- Historical operating deficits on a full-accrual basis, although there was an operating surplus in fiscal 2010 and operations are typically positive on a cash basis;
- Below-average financial resource ratios with expendable resources in fiscal 2010 equal to 109% of operating expenses and 173% of outstanding debt; and
- A bullet payment of $250 million due in 2014 and longer-term capital pressures caused by the postponement of debt issuance and capital plans.”
(Detailed credit report not available)
“The ‘AAA’ rating reflects Standard & Poor’s view of the university’s impressive financial resource levels; expendable resources consistent with other ‘AAA’ rated private colleges and universities; and strong revenue diversity as well as a demonstrated ability to raise funds.
Also supporting the rating is the impressive demand for Harvard’s academic programs at the undergraduate, graduate, and professional levels, and a growing level of sponsored research, partly spurred by stimulus funds; balanced financial performance on a budgetary basis in fiscals 2009 and 2010, despite a modest operating deficit in unrestricted net assets based on generally accepted accounting principles (GAAP) in both years; and expectations that future operating performance will be breakeven or better despite reduced endowment payouts. Harvard’s debt burden is in Standard & Poor’s view moderately high but remains manageable compared with its impressive financial resources particularly given management’s intentions to reduce capital spending for fiscals 2011 and 2012.”
“The ‘AAA’ rating reflects the university’s general obligation pledge, supported by our assessment of Princeton’s impressive demand for undergraduate and graduate programs, historically strong financial performance, and good revenue diversity,” said Standard & Poor’s credit analyst Charlene Butterfield. “We believe Princeton’s significant investments, solid financial resource level, conservative fixed-rate debt structure, and stable and experienced leadership team, also support the rating,” said Ms. Butterfield.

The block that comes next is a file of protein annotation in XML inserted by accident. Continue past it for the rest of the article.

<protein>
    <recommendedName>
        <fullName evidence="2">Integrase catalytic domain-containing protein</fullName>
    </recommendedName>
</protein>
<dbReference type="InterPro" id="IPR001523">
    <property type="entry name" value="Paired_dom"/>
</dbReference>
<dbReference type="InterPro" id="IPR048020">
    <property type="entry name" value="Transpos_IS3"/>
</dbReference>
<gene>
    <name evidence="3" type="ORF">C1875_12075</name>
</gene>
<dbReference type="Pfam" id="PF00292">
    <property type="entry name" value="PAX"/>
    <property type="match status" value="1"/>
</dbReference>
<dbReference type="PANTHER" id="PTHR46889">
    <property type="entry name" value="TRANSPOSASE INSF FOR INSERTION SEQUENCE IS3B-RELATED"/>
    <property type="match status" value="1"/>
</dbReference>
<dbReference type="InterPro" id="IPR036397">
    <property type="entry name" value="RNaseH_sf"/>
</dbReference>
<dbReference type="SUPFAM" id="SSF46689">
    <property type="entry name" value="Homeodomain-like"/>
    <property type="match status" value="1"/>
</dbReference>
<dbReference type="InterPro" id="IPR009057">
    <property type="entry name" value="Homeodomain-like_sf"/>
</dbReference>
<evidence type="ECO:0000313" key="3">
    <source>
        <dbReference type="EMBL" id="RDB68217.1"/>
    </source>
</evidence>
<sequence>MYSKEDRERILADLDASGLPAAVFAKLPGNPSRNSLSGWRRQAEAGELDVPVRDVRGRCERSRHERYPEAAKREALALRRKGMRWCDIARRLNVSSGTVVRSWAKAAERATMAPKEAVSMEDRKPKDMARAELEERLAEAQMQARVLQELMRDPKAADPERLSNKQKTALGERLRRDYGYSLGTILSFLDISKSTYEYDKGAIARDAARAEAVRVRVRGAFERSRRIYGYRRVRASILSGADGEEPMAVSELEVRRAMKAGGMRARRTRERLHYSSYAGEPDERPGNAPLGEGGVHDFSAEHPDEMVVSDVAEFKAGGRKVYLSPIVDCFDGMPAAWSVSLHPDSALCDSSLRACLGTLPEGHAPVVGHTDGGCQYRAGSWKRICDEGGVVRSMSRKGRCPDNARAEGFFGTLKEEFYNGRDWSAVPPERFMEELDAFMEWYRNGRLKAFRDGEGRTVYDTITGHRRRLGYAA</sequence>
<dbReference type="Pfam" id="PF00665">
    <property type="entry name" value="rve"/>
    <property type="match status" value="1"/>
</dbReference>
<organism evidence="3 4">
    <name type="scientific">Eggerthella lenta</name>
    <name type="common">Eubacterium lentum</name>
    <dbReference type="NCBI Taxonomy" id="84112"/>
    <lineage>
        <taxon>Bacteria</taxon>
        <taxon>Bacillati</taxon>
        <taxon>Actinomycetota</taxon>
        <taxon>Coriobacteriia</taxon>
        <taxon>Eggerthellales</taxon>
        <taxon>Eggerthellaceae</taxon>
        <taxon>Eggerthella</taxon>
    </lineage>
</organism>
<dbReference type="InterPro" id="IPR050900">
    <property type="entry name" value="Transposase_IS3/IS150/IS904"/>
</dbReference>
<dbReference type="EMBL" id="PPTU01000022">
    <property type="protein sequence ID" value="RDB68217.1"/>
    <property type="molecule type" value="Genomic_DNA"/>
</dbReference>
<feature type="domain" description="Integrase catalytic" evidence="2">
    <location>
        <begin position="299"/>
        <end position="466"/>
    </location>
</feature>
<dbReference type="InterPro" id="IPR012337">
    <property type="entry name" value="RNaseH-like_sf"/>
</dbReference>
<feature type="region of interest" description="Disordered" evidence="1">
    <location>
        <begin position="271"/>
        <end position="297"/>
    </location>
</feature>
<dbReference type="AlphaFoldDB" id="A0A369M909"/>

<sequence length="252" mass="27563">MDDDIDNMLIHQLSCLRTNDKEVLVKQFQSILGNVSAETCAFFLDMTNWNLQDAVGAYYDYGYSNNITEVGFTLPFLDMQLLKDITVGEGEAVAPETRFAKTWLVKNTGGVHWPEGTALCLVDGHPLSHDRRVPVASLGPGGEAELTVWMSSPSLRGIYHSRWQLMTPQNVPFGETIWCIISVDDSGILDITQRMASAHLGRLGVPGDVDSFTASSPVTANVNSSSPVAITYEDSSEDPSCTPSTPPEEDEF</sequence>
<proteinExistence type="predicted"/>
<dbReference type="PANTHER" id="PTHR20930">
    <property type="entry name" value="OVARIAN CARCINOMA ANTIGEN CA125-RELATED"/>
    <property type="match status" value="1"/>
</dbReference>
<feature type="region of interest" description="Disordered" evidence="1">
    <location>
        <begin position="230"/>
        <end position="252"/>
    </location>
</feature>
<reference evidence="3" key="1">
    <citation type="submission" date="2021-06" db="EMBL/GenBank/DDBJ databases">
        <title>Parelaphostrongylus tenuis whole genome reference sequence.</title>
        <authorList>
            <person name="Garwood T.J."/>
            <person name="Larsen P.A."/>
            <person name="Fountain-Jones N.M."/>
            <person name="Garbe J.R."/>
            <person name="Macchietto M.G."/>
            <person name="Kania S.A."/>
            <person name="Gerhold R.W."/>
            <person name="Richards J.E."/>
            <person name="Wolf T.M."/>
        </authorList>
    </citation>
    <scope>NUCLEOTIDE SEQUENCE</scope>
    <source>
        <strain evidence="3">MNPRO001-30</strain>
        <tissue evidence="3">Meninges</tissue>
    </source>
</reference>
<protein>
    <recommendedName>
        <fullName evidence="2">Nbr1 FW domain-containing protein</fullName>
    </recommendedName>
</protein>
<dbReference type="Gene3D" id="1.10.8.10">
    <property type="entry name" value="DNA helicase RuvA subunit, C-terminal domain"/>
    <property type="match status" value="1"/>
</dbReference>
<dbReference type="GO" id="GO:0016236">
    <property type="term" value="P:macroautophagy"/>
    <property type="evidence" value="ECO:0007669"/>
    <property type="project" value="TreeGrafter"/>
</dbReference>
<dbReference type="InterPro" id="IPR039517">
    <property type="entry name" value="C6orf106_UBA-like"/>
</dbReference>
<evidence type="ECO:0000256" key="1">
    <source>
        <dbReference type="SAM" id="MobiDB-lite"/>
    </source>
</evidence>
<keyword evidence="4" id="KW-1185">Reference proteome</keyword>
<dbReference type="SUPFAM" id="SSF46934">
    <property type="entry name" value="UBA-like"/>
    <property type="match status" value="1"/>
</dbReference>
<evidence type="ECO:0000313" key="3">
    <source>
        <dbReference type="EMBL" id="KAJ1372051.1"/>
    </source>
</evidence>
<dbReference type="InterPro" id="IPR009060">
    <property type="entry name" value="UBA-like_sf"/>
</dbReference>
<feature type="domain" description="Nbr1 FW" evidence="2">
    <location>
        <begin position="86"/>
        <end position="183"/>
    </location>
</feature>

Partly offsetting rating factors considered by Standard & Poor’s include Princeton’s:
- Large pro forma debt load, with additional debt beyond the series 2011 bonds expected between the next 12 and 18 months, and additional debt expected on an approximately annual basis during the next five years that could pressure financial resource ratios;
- Significant bullet maturities related to series 2009 debt; and
- Historical reliance on endowment spending in the university’s operating budget, though this was reduced significantly in fiscal 2010.”
“The rating reflects our opinion of Yale’s historically strong financial performance and its successful fund raising efforts,” said Standard & Poor’s credit analyst Jessica Matsumori. “Further supporting the rating, in our view, is the impressive demand for Yale’s academic programs.”
So there you have it. Rejoice, for according to S&P, most of our schools are as credit-worthy, or worthier, than the U.S. government. As for our angsty, image-conscious Penn readers: we understand there has been consternation about Penn’s rankings lately (or lack thereof), and honestly, we have no idea why S&P didn’t give you a credit rating. A few things though: 1) You’ll probably be back on top of US News in no time. 2) College Prowler has deemed Penn students the hottest in the Ivy League, so that should make you feel better about yourselves. 3) It’ll be okay. Really.